A. Deficient performance.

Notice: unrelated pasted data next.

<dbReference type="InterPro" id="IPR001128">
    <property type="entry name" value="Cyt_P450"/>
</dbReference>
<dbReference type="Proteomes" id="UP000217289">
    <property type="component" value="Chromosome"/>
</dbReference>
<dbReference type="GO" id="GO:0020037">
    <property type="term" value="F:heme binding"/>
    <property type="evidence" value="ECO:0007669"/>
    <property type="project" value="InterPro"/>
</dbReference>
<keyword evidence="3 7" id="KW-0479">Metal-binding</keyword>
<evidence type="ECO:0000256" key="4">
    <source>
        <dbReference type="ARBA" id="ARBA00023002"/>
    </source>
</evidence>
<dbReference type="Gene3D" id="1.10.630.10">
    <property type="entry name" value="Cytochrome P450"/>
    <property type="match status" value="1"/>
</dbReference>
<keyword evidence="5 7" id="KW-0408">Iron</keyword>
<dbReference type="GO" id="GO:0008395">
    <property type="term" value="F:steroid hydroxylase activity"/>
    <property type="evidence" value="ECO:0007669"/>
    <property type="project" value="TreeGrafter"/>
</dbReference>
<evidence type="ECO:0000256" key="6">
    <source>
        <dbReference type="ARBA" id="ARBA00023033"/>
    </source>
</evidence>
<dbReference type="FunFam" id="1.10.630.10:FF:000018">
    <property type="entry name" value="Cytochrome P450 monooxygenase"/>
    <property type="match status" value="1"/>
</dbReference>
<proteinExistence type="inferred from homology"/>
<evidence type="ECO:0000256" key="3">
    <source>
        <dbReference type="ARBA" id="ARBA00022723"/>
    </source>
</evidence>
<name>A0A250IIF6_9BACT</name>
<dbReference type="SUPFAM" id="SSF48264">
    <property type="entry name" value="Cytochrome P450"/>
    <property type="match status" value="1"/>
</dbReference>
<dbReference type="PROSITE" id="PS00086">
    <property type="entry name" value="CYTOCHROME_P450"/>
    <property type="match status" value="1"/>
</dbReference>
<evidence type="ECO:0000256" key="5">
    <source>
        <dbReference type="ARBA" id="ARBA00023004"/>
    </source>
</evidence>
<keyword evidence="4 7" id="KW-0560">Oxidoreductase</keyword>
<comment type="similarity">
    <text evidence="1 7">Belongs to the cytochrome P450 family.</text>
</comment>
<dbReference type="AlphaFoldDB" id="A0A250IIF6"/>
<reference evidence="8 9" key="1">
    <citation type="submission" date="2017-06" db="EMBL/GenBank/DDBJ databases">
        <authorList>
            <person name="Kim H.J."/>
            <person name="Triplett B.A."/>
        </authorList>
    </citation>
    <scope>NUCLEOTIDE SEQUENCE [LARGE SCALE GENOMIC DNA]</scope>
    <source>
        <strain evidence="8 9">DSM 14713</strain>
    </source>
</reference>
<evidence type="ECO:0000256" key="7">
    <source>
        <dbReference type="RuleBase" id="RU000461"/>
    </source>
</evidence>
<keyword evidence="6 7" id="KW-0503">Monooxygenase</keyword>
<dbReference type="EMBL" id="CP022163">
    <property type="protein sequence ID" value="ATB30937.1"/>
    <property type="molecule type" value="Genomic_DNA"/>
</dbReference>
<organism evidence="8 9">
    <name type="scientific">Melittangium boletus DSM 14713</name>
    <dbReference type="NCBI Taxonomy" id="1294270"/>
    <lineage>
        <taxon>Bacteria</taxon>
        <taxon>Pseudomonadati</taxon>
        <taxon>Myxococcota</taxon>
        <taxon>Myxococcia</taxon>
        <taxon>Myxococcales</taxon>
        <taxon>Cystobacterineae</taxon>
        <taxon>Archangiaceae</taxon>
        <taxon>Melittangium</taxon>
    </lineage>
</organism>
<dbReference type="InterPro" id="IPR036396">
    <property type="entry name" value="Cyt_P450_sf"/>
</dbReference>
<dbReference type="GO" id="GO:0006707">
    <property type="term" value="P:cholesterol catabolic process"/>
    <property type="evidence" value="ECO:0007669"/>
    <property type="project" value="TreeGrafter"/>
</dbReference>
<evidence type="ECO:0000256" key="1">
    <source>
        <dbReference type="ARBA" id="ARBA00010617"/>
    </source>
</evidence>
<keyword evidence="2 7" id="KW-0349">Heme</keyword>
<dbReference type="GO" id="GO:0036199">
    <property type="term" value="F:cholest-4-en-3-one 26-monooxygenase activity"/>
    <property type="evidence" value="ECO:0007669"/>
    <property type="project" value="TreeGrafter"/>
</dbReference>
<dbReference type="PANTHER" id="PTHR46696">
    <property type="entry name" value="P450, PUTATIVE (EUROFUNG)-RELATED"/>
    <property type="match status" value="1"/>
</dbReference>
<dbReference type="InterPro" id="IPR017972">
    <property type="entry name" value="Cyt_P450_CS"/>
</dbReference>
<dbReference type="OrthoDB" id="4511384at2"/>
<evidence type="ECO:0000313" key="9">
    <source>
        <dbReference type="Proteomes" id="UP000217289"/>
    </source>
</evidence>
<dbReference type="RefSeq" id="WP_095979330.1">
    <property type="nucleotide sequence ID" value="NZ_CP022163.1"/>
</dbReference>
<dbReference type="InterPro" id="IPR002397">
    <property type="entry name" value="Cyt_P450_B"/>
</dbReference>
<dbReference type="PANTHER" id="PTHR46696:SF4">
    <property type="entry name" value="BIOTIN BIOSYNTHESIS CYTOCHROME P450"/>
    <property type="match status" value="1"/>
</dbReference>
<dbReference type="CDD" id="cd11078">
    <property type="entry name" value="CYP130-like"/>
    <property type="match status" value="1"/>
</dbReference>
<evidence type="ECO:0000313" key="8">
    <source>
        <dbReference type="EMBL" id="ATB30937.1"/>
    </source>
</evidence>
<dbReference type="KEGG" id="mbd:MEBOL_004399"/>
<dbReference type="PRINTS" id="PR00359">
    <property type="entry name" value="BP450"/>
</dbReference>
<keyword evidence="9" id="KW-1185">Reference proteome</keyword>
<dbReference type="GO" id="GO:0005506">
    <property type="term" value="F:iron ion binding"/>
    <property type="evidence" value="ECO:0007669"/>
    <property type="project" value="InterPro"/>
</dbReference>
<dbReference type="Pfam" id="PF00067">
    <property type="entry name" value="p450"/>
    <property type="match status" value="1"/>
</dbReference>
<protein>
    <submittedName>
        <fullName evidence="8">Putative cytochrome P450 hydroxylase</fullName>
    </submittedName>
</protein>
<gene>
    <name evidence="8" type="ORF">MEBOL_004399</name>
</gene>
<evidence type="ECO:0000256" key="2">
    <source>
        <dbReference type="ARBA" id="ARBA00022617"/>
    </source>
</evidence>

Woodard argues that the decision whether to request jury instructions on lesser-included offenses is critical to the protection of a defendant's liberty interest and, therefore, defense counsel should have consulted or advised him before asking the court to instruct the jury on second-degree murder and involuntary manslaughter.8  In its order denying Woodard's claim of ineffective assistance of counsel, the trial court noted that, in this jurisdiction, it is an open question whether the defendant or counsel makes the ultimate decision regarding lesser-included offense jury instructions.   The trial court concluded that the decision to ask for lesser-included instructions is essentially one of trial strategy, and therefore the prerogative of trial counsel, but that the decision is of such importance that it requires full consultation with the defendant.   The trial court held, however, that failure to consult with a defendant on lesser-included offense jury instructions does not constitute ineffective assistance of counsel as a matter of law absent some finding of prejudice.   We agree with the trial court that the issue of who makes the ultimate decision whether to request lesser-included offense jury instructions has not been decided in this jurisdiction.9  Moreover, other jurisdictions differ on this issue.   Compare People v. Brocksmith, 162 Ill.2d 224, 205 Ill.Dec. 113, 642 N.E.2d 1230, 1235 (1994) (Freeman, J., concurring) (noting decision to tender lesser-included offense instruction is a matter of trial strategy and is, therefore, ultimately counsel's to make), and Chao v. State, 604 A.2d 1351, 1358 (Del.1992) (placing burden of requesting lesser-included offenses in jury instructions on defense counsel who “determine trial tactics and presumably act in accordance with a formulated strategy”), superseded by statute as stated in Lawrie v. State, 643 A.2d 1336 (Del.1994), and Van Alstine v. State, 263 Ga. 1, 426 S.E.2d 360, 363 (1993) (concluding that decision to request a lesser-included offense instruction is essentially one of trial strategy and, while it is important for counsel to consult with defendant on strategy, whether failure to consult constitutes ineffective assistance depends on the facts of the case), with Brocksmith, supra, 205 Ill.Dec. 113, 642 N.E.2d at 1232 (“[b]ecause it is defendant's decision whether to initially plead guilty to a lesser charge, it should also be defendant's decision to submit an instruction on a lesser charge at the conclusion of the evidence”), and In re Trombly, 160 Vt. 215, 627 A.2d 855, 856 (1993) (“once defense counsel consults fully with the client about lesser included offenses, the defendant should be the one to decide whether to seek submission to the jury of those offenses”) (internal quotations omitted), and State v. Boeglin, 105 N.M. 247, 731 P.2d 943, 945 (1987) (noting that it is the defendant, not defense counsel, who decides whether to request lesser-included offense instructions);  see also aBA Criminal Justice Prosecution and Defense Function Standards § 4-5.2 commentary at 202 (3d ed.   1993) (“It is also important in a jury trial for the defense lawyer to consult fully with the accused about any lesser included offenses the trial court may be willing to submit to the jury.”).   Like the trial court, however, we do not decide this issue because we conclude that Woodard was not prejudiced by defense counsel's failure to consult with him before requesting jury instructions on second-degree murder and manslaughter.10  See Strickland, supra, 466 U.S. at 697, 104 S.Ct. 2052 (recommending that where it is easier to dispose of an ineffectiveness claim on the ground of lack of sufficient prejudice, court need not address deficiency prong);  Washington, supra, 689 A.2d at 571 (same).